How to tell what the major macronutrient of a food is.
Eat more carbs in the morning. Eat more protein. Eat less fat after a workout. How many times have you heard dietary advice like that? The problem is when you do not know which foods are high in carbs, protein or fat.
Knowing which macronutrient is the main constituent of a food is imperative when trying to follow dietary advice. (A macronutrient, also referred to as macro, is either fat, carbohydrate or protein)
You may think you know the answers, but what about foods like nuts, beans and even eggs? Would you say they are a high protein food? Here’s the thing, they are not.
The first step to figuring the main macronutrient of a food is to read the label. Or if it doesn’t have a label, look it up online. This is my favorite site here. Whatever the highest macronutrient is your answer. This tip will work majority of the time, but not all the time. There are some foods that need to be considered “mixed”.
To better understand what I am talking about here is a very brief lessons carbohydrate, fat and protein. I’ll break down each one, tell what their serving size is and give an example of some common foods that fit into each category.
Every gram of fat provides 9 calories. Each molecule of fat is made up of carbon and hydrogen atoms, joined together in long chain. There are 3 main different types of fat: saturated, monounsaturated and polyunsaturated. There is more information on fat in this article. One serving of a fat is generally 1-2 Tb or 1-2 thumb sized servings.
Typical Fat foods:
Each gram of carbohydrate provides 4 calories. Carbs are made up of a carbon, hydrogen and oxygen molecule. Structurally there are 2 types, simple and complex. Simple carbs are smaller, made up of only 1 or 2 sugar molecules. Complex carbs are more than 2 sugar molecules. While each type has a different effect on the body, ALL CARBS we eat are digested into simple sugars. A typical serving size of carb food varies from one cupped hand (approximately ½ cup) to 2 fists (2 cups) depending on the person and the type of carb.
Typical carb foods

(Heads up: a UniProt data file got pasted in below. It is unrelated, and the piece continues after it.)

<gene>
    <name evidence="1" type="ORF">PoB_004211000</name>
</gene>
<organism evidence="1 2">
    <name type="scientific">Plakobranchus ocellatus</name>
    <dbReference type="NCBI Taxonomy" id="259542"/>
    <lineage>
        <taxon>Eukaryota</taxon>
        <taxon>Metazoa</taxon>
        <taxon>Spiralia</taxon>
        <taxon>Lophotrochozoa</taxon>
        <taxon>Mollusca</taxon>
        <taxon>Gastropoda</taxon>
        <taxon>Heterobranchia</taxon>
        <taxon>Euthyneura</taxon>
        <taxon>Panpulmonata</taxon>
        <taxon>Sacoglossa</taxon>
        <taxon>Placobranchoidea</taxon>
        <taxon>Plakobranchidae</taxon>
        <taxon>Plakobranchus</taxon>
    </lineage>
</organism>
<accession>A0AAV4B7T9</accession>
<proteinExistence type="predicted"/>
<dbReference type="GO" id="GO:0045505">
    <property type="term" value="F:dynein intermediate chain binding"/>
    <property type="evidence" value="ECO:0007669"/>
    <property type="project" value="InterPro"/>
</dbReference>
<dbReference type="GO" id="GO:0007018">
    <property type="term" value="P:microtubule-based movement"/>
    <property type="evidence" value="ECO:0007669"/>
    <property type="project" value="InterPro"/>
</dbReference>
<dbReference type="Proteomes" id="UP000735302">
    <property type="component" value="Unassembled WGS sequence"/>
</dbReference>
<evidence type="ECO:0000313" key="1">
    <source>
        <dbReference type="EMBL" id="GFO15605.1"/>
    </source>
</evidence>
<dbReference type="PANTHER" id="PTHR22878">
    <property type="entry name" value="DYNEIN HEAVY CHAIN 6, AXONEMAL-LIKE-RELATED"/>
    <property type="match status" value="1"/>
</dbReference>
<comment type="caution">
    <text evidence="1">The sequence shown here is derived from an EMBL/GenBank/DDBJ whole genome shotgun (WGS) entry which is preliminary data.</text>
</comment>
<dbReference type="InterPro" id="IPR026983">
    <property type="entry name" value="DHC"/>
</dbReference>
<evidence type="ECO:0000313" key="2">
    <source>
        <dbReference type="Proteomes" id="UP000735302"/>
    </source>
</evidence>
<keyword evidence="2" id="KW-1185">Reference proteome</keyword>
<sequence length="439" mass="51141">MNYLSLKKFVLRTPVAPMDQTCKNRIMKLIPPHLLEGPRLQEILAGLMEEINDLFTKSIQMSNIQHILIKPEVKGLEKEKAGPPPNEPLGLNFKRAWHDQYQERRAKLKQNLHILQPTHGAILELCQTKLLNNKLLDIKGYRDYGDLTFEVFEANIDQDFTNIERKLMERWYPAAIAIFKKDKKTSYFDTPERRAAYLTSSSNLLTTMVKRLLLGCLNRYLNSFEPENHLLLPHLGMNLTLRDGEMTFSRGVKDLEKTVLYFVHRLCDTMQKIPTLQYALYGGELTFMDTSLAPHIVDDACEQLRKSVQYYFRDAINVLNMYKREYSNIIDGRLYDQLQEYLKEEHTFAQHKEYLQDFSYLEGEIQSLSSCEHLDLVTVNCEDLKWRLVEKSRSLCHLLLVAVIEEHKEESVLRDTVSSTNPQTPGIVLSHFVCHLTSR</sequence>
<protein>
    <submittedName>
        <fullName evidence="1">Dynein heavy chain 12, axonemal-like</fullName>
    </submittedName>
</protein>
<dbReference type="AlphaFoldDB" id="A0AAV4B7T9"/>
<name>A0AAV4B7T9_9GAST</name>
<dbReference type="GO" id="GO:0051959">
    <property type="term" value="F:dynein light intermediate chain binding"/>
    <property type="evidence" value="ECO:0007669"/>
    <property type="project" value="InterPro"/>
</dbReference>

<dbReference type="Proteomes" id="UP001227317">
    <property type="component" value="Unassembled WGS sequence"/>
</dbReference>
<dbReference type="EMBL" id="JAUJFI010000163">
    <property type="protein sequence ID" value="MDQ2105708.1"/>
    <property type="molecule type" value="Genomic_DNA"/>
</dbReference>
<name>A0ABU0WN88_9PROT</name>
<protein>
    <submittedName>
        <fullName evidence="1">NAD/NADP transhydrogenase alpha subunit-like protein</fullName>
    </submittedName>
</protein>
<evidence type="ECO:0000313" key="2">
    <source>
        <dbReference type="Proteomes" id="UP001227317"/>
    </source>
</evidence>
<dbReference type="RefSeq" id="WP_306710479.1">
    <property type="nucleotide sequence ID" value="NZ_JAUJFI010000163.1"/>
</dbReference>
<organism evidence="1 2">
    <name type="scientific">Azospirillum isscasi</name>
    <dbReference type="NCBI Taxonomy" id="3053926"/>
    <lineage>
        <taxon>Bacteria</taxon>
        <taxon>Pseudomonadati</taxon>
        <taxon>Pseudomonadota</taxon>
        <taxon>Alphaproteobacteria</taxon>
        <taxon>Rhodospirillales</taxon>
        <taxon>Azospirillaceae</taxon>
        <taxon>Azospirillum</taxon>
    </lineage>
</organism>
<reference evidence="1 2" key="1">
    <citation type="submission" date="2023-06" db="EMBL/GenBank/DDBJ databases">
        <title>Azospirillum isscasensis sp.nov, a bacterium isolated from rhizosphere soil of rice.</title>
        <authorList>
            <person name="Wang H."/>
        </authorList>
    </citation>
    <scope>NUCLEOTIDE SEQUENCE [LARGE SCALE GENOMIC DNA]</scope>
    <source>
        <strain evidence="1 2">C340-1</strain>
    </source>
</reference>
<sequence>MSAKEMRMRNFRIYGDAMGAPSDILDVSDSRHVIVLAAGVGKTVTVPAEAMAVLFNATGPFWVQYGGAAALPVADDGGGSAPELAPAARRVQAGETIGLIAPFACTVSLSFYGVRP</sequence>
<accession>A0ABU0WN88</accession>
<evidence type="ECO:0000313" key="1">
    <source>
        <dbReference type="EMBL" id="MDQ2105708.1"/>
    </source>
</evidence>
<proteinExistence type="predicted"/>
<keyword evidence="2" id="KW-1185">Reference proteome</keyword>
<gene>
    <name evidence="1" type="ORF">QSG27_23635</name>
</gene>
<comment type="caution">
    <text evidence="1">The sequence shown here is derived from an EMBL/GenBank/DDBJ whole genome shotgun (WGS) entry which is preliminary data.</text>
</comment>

- Starchy vegetables: yams, sweet potatoes, white potatoes
- Dried fruit
- Fruit drinks/Soda
Protein is a molecule made up of amino acids. Think of amino acids as the building blocks for our body. There are 2 types of amino essential and nonessential. Essential aminos our body cannot make and we must get them from the diet. Nonessential aminos our body can make. To learn more about protein including how much you need go here. Each gram of protein provides 4 calories (just like carbs). A general serving size is 1-2 palm sized servings or 4-6 oz.
Typical protein foods:
- Lean meats
- Dairy products
- Fish/shell fish
- Deli meats
- Egg whites
- Powdered protein supplement (Read the label! A lot of these can contain A LOT of carbs and or fat)
But what about those nuts, beans and eggs? Aren’t they good sources of protein?
Everyone wants to consider nuts a high protein food. One ounce of mixed nuts contains 14 grams of fat, 7 grams of carbs and 5 grams of protein. Nuts are a high fat food. Yes, they do contain protein, but most of their calories come from fat. 77% of their calories come from fat.
You often hear that beans are a great source of protein. 1 cup of black beans contains 41 grams of carbohydrate and 15 grams of protein. While they do contain protein, but they contain substantially more carbs then protein. With 72% of their calories come from carbs while 26% comes from fat. If you do not consume any animal products, then yes they are a decent source of protein. If you do eat animal products (dairy, leans meats, etc.) then it is most beneficial to think of beans as a carb source.
Yes, yes. Eggs are still an excellent source of protein. Keep in mind however, one large egg as 6 grams of protein and 5 grams of fat. That is 24 calories from protein and 45 calories from fat. 34% of their calories come from protein and 63% comes from fat. I find it best to think of them as a fat and protein food. It will be hard to eat your needed amount of protein without over doing it on fat if you are consuming whole eggs. It can help to cut your it with another lean protein source (either egg whites or a lean meat like turkey or ham).
Understand that not all foods will fit into these nice neat little boxes. This whole article is an overgeneralization. There are a lot of foods (like eggs and higher fat meats) that need to be consider mixed macros. However, classifying foods this way this is a great starting point. It can help you follow dietary advice.